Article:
An outspoken Dubai-based financial company head has hit out at the Bank of England’s plans to cushion the UK from recession as he believes that it will cause “catastrophic damage” to pensions.
DeVere chief executive Nigel Green has continued his onslaught against the Bank of England, in a second statement released by his firm in less than 24 hours, after the Bank’s Governor, Mark Carney, yesterday unveiled its stimulus package including cutting interest rates to 0.25% and expanding its quantitative easing programme.
As reported yesterday, both deVere and pensions specialists AJ Bell quickly reacted to voice concerns that pension savers are set face “more pain”, with defined benefit deficits likely to soar and annuity rates plummet.
But Green has called for the Bank of England to rethink its measures, despite was he calls “noble aims” behind cutting the interest rate and the plans to pump an additional £60bn of electronic cash into the economy to buy government bonds.
“Slashing incentives for people to save, making millions of pensioners – a critical demographic for the economy – permanently poorer, and further crippling company pension funds can never be the answer to the country’s economic woes,” he said.
“A different solution – a more direct way of boosting growth – rather than forcing gilt yields lower, has to be found by the Bank of England.”
Green is concerned that slashing the rate to historic lows and extending the existing QE initiative to £435bn in total is going to unleash more “catastrophic damage” on pensions, pension funds and, potentially, the UK’s long-term sustainable economic growth. He also points that anyone recently retired or on the cusp of retirement is at risk of having the retirement income they saved severely eroded by the Bank of England’s policies as falling gilt yields will also further drive up pension deficits.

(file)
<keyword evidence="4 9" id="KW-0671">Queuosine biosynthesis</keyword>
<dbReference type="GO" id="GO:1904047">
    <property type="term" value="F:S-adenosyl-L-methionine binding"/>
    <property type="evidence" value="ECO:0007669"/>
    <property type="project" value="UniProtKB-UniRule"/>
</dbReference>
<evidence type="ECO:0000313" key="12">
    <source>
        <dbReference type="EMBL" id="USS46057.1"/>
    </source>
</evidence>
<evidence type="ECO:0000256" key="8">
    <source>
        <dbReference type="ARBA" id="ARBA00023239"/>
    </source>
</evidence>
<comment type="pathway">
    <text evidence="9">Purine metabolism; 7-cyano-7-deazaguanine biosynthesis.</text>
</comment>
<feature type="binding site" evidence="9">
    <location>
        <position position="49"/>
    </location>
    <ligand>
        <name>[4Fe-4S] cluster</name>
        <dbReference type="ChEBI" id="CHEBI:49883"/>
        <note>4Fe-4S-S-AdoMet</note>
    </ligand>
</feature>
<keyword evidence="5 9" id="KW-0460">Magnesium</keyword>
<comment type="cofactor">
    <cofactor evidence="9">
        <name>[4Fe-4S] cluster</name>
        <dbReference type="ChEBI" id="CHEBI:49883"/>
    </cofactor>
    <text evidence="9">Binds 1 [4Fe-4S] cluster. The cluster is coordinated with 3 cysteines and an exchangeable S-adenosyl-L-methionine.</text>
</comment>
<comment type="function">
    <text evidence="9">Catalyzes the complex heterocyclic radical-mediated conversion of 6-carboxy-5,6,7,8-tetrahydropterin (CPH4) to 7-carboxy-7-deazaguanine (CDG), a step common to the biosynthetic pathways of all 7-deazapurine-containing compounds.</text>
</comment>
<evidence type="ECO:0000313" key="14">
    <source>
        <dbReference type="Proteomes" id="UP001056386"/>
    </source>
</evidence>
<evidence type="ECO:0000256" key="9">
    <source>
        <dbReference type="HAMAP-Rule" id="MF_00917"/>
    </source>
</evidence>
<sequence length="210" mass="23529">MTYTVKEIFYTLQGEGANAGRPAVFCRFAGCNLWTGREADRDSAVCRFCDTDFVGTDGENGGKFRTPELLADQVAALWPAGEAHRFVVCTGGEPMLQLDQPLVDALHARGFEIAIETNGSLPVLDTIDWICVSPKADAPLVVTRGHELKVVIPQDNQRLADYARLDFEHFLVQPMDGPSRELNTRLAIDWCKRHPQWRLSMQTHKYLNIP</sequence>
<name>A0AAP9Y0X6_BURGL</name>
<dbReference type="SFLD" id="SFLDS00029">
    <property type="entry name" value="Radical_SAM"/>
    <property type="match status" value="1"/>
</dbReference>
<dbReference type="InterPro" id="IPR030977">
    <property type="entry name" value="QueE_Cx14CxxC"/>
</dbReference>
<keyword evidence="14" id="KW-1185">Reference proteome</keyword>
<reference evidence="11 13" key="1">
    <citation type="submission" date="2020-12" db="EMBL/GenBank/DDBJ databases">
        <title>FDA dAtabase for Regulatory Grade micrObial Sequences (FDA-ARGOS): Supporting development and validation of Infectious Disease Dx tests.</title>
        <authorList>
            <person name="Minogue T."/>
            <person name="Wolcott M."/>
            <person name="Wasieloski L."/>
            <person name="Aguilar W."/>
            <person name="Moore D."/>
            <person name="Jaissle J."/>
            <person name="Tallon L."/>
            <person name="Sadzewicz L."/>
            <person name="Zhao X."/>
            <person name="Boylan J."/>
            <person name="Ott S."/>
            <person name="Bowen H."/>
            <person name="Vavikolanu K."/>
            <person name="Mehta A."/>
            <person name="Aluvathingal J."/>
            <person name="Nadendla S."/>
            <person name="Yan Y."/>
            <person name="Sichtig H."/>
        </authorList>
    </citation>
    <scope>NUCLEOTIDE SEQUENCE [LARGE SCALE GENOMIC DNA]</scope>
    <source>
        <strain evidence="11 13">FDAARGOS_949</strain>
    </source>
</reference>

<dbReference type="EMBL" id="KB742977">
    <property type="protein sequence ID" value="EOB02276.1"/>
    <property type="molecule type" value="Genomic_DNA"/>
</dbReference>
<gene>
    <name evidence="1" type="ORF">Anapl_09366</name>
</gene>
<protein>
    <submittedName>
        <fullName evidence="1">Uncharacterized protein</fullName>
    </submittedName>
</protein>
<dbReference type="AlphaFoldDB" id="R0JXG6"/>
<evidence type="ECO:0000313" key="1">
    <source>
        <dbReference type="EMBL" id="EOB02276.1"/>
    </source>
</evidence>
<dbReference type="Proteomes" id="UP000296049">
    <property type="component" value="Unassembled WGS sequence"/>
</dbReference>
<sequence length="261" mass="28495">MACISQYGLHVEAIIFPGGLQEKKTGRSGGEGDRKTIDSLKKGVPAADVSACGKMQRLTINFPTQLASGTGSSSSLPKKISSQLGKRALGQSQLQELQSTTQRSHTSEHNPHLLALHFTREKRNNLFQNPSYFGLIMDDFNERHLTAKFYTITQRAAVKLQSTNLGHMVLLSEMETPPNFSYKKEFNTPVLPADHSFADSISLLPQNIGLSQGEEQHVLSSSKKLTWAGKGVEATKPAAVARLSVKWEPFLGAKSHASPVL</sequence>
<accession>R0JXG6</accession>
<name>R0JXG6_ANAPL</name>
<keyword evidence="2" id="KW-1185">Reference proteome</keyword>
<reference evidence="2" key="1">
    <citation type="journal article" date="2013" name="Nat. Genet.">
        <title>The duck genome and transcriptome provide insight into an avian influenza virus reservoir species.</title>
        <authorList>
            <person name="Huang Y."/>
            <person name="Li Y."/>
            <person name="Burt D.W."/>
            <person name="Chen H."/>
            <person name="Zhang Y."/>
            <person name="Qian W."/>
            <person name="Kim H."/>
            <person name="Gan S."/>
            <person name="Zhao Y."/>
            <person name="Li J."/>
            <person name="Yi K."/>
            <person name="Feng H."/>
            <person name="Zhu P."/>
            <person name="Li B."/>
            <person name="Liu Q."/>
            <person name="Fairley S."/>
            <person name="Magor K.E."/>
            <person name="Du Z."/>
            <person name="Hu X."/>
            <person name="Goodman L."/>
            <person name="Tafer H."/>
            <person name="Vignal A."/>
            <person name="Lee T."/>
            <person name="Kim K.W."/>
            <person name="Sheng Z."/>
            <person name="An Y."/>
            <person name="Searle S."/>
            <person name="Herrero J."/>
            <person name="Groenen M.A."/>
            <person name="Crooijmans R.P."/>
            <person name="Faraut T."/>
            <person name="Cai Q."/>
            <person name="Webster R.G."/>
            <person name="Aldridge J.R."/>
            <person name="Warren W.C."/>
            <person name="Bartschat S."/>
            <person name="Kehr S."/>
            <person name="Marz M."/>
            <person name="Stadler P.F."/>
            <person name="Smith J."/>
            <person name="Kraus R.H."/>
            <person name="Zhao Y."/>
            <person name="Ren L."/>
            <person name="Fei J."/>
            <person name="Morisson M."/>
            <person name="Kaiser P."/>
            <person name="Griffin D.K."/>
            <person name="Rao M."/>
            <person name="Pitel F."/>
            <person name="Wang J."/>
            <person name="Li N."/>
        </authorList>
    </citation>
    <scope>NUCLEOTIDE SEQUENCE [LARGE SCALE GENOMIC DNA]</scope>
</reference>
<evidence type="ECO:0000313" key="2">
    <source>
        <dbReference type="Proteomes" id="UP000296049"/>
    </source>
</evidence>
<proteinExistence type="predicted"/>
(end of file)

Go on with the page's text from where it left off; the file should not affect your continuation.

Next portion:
UK’s pension funding hole
He adds that it was widely reported recently that the UK’s pension funding hole has hit a record high of £935n and that this is expected to soon hit a trillion.
“Unsurprisingly, this enormous black hole will hang heavy over many company pension schemes and in order to survive at all they will need to impose radical changes to the members of their schemes,” added Green.
“And as these deficits soar, companies running such pension schemes will need to divert more and more money to make up the shortfall instead of using this money to grow their business – again this is bad news for economic growth.”